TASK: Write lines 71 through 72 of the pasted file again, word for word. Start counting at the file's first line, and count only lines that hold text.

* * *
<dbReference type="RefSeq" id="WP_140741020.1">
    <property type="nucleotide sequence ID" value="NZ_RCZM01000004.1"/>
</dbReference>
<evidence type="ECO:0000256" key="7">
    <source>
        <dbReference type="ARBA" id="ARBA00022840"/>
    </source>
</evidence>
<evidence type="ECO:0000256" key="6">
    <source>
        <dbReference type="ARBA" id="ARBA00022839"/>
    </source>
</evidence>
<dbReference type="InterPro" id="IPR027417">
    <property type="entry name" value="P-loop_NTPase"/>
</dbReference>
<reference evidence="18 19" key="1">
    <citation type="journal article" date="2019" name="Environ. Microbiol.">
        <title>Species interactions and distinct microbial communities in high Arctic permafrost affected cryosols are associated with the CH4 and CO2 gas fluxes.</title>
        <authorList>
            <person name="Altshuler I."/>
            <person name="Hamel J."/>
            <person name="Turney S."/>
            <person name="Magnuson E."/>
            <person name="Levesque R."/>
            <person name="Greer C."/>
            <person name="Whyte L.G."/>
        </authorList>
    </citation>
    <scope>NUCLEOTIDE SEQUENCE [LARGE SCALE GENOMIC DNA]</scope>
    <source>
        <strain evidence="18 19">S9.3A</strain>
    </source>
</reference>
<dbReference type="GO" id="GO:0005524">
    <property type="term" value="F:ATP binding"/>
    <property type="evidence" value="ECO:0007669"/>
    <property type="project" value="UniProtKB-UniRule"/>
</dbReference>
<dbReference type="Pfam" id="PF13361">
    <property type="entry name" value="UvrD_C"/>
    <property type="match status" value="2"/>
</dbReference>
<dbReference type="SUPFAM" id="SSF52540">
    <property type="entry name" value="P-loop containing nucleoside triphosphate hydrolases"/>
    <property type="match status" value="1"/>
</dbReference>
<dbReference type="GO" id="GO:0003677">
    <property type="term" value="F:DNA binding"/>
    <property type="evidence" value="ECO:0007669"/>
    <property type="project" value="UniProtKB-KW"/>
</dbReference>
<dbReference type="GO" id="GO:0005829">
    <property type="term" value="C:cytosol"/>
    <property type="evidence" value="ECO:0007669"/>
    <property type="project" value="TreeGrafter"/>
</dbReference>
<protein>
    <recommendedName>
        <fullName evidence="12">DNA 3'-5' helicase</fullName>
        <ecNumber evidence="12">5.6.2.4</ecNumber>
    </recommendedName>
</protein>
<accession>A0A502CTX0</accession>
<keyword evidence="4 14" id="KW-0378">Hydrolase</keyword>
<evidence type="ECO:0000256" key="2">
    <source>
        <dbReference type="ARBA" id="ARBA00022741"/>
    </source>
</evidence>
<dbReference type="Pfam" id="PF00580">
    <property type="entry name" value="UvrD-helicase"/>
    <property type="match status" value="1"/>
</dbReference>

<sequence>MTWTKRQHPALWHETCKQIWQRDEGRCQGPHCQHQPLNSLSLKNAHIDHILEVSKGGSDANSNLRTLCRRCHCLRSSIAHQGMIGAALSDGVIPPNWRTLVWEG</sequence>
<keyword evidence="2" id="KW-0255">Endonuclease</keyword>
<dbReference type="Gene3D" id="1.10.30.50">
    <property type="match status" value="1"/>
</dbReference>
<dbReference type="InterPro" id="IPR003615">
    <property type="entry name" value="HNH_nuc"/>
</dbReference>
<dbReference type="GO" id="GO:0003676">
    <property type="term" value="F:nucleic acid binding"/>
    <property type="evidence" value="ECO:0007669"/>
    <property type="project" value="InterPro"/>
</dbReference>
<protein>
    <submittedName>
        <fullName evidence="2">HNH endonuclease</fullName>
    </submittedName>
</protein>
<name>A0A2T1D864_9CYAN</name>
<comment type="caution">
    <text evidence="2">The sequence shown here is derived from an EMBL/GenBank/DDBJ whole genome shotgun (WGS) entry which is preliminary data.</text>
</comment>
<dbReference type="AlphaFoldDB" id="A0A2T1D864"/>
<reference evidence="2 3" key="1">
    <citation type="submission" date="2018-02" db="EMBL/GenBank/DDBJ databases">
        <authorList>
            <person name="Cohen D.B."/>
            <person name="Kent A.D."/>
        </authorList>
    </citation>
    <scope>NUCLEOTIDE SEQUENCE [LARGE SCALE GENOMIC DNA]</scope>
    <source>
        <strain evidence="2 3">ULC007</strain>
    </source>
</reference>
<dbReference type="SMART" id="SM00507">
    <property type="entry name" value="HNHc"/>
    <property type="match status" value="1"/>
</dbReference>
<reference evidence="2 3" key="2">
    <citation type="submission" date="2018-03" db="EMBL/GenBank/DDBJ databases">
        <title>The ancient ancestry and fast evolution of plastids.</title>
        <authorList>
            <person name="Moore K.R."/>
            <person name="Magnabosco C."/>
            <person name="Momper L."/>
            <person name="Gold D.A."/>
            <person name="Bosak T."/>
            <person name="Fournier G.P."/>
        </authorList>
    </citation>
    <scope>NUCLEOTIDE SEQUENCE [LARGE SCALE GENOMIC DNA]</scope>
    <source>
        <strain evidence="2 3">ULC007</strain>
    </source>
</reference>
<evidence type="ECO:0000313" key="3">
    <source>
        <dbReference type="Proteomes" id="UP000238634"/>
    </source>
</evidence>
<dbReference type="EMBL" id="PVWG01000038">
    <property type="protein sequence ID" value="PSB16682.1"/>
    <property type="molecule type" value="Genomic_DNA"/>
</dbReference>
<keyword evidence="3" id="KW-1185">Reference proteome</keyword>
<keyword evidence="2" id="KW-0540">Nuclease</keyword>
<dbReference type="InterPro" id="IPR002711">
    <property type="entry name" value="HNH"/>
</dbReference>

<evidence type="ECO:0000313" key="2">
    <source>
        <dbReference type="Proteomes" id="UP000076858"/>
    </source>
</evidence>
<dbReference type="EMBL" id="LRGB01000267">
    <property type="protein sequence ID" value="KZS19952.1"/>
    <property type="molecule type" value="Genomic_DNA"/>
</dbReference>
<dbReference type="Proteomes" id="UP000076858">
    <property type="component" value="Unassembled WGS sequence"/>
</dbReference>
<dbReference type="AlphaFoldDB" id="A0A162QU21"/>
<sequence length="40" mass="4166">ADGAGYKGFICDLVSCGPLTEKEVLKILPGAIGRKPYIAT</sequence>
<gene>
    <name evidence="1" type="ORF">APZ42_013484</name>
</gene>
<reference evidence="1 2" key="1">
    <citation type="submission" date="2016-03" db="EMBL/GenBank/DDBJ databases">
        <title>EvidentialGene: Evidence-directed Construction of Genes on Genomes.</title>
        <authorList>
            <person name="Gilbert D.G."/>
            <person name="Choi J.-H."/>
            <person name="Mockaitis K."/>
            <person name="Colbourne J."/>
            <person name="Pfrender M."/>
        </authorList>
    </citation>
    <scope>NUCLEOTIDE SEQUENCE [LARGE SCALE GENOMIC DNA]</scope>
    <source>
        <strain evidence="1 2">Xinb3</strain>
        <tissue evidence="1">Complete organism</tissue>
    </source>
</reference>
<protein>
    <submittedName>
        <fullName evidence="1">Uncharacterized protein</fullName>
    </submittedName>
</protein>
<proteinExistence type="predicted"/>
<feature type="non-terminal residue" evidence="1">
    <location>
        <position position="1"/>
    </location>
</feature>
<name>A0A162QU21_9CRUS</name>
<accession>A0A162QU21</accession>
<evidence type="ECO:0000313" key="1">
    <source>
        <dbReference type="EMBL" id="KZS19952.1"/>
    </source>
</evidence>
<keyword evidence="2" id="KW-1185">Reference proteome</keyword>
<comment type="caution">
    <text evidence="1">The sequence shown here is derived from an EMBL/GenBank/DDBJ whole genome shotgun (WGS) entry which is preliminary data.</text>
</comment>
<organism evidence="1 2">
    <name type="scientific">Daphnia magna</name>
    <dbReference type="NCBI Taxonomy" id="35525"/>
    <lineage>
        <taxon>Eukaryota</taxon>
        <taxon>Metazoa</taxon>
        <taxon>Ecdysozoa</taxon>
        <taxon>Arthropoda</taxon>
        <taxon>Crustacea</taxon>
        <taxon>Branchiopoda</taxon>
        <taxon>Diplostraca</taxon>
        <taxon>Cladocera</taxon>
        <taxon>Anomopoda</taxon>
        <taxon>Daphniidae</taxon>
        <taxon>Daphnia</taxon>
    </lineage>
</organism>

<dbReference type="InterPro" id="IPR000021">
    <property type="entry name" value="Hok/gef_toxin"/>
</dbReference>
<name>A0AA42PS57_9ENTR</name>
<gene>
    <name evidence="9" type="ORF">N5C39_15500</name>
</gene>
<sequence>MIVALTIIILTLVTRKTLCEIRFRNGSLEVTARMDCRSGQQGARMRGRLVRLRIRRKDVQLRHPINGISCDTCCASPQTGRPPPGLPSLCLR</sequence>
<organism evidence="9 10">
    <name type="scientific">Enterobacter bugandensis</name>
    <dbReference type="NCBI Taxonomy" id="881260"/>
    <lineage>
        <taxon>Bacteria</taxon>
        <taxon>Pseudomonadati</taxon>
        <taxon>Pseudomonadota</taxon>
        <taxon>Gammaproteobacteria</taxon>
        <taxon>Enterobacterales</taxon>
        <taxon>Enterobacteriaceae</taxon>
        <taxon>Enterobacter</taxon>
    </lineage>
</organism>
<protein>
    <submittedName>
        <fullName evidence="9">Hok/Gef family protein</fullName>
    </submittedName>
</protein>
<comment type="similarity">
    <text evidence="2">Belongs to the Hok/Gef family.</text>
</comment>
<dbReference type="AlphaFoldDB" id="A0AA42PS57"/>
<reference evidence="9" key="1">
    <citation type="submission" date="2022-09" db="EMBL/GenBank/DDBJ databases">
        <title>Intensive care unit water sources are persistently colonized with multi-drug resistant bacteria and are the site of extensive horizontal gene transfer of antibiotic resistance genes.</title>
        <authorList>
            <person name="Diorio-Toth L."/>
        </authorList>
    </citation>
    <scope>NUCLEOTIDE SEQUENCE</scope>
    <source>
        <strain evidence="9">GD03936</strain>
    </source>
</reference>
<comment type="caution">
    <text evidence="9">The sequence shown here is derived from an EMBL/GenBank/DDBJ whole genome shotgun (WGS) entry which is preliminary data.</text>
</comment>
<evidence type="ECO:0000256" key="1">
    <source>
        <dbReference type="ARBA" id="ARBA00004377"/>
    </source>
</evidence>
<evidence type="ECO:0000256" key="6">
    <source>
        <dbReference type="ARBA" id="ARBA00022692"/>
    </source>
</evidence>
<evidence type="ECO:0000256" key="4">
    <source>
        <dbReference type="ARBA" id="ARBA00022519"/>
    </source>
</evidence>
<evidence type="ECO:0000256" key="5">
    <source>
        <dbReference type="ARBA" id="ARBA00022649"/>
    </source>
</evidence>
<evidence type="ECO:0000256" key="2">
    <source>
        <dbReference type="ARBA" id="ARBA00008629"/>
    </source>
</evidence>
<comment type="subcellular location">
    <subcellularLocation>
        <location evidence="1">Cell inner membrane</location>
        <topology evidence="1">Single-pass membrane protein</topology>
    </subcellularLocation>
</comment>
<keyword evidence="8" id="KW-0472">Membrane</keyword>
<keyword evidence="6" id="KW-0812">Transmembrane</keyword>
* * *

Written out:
<dbReference type="Pfam" id="PF00580">
    <property type="entry name" value="UvrD-helicase"/>